“She was really concerned that she might be judged for being a transgender woman. And so in previous visits, we had gone through some of those passages that are often used against trans people in general. That day, we revisited some of her favorite unlearnings,” Bennett said. “And then she wanted to talk about what heaven would be like.”
As they read scriptures like John’s vision of heaven in Revelation 21 and talked about what they thought it could mean, McLaughlin was painting her nails through a process of wetting colored pencils to create the pink polish — the same color that activists who urged clemency for McLaughlin wore at protests. Bennett recalled that McLaughlin said she “might recognize God as a cloud,” especially “a fluffy cloud, like on a nice summer day.”
Meanwhile, the large clock above them kept ticking — “the clock was like a bomb,” Bennett said. With about 10 minutes left before Bennett had to leave, “we both took a deep breath” and then decided to do communion. McLaughlin had some peanut butter cookies, so they used those.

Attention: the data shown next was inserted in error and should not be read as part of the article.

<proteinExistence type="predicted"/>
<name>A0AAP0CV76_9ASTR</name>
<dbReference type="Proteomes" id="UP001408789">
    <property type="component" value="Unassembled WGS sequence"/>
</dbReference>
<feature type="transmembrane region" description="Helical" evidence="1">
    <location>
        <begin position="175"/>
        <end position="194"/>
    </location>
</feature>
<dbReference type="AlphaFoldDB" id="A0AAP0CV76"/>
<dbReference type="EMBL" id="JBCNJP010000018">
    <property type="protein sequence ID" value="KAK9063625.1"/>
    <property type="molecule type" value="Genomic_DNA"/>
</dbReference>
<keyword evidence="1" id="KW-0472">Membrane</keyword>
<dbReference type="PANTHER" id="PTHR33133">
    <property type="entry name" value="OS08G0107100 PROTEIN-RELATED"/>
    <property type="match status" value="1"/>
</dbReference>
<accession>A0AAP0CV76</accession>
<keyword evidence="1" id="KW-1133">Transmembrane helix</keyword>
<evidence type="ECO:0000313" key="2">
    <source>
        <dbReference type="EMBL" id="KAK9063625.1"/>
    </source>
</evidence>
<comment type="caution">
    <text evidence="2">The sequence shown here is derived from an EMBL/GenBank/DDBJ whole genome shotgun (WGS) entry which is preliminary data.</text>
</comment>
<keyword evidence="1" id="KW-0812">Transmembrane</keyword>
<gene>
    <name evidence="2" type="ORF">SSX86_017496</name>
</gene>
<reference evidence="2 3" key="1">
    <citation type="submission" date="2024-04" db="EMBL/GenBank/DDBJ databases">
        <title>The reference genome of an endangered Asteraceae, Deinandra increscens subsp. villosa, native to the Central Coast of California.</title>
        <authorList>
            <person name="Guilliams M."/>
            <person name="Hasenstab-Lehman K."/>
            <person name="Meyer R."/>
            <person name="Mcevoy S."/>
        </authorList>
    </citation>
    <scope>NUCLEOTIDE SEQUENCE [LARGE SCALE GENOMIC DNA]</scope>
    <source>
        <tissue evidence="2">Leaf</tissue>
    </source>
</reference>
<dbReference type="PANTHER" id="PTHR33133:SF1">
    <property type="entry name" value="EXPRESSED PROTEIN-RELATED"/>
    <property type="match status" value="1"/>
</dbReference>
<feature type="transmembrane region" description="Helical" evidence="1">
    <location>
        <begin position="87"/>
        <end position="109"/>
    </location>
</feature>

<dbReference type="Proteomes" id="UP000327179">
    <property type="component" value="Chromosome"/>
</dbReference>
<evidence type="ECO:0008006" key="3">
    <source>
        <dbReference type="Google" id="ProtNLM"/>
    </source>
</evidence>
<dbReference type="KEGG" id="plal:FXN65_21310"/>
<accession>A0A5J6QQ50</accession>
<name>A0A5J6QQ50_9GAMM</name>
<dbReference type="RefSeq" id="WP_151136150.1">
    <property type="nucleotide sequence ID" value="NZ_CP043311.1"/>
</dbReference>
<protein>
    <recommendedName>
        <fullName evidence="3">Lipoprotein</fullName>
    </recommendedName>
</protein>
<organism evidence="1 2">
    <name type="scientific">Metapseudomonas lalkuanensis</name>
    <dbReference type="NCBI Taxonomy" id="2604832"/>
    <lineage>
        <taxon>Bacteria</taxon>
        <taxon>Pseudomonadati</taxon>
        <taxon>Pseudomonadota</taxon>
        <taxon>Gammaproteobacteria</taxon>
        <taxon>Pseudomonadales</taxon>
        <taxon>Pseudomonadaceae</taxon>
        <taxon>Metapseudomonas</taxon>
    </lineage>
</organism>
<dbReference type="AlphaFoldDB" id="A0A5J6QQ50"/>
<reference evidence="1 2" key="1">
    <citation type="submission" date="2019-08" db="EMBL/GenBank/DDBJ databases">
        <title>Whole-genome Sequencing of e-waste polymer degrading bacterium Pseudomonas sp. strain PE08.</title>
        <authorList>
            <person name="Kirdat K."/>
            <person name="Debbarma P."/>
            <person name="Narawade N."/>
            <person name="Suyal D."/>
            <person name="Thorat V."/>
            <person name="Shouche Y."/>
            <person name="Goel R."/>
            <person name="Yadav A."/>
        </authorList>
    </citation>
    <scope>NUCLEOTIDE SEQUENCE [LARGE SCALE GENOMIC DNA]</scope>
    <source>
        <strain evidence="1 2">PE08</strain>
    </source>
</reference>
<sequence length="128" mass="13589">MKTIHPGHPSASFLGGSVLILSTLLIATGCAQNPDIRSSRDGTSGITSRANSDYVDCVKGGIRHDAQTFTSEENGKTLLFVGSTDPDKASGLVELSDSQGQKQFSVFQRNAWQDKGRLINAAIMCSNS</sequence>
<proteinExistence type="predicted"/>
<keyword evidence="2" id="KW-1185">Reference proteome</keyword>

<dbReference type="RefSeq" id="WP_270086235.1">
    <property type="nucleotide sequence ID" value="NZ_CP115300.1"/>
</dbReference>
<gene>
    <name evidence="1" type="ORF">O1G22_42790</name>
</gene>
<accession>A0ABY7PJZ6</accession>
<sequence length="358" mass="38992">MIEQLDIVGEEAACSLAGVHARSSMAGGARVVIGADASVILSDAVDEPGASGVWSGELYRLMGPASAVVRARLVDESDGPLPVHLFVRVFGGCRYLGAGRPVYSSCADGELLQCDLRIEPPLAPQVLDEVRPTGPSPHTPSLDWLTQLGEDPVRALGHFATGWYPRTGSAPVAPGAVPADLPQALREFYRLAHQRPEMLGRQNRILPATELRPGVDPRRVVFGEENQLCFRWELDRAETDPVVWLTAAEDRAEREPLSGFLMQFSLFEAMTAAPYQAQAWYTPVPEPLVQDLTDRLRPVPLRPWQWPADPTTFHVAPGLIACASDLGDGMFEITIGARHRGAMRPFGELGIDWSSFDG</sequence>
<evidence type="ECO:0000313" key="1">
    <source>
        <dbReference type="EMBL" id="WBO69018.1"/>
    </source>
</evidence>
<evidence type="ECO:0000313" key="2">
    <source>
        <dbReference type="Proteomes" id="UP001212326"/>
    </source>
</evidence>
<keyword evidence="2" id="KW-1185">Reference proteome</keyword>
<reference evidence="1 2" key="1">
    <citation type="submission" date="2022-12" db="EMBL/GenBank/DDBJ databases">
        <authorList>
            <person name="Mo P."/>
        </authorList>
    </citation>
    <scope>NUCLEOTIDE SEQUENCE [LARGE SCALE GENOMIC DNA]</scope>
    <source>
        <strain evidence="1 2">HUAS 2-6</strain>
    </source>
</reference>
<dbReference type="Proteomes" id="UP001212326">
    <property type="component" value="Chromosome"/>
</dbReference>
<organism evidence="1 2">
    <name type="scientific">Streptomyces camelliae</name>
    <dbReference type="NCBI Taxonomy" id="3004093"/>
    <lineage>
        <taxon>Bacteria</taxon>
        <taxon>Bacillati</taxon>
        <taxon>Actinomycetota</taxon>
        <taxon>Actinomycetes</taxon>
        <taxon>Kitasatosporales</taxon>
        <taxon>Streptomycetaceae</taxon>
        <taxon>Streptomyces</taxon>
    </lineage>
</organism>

“That’s what Jesus did,” Bennett said with a chuckle. “Just did communion with the things that were there.”
“We shared communion with those peanut butter cookies and ate together and prayed together,” she added. “We ended our time by really just holding our hands up toward each other [on the glass] and crying. It felt to me like a mix of tears of gratitude and tears of sadness.”
After the visit at McLaughlin’s cell, Bennett had to leave and wait outside until closer to the execution later that day. So she met some other people nearby at a bar since “there was nowhere else to go really.” She found it “weird” to sit there processing what was happening with “people eating lunch and having a normal Tuesday.”
When Bennett returned to the prison, she had to wait and then wait longer due to a delay, leaving her “pacing” and wondering what was going on during that “excruciating” time. By the time she was allowed into the death chamber, McLaughlin was strapped down.
She had a few minutes to speak to McLaughlin, perhaps 10 minutes, but the passage of time in her memories from that evening remains a blur. McLaughlin shared about more phone calls received in the hours since the two last spoke. And Bennett told McLaughlin of what she’d seen outside just before reentering the prison for the execution: “There was this pink halo of clouds at sunset.”
The curtains to the witness areas opened. Soon the lethal drugs started to flow into McLaughlin’s veins as Bennett held McLaughlin’s hand. According to news reports, McLaughlin’s last words were: “I am sorry for what I did. I am a loving and caring person.” But Bennett heard a few more as the lethal injection started: “Ouch, ouch, ouch, it hurts.”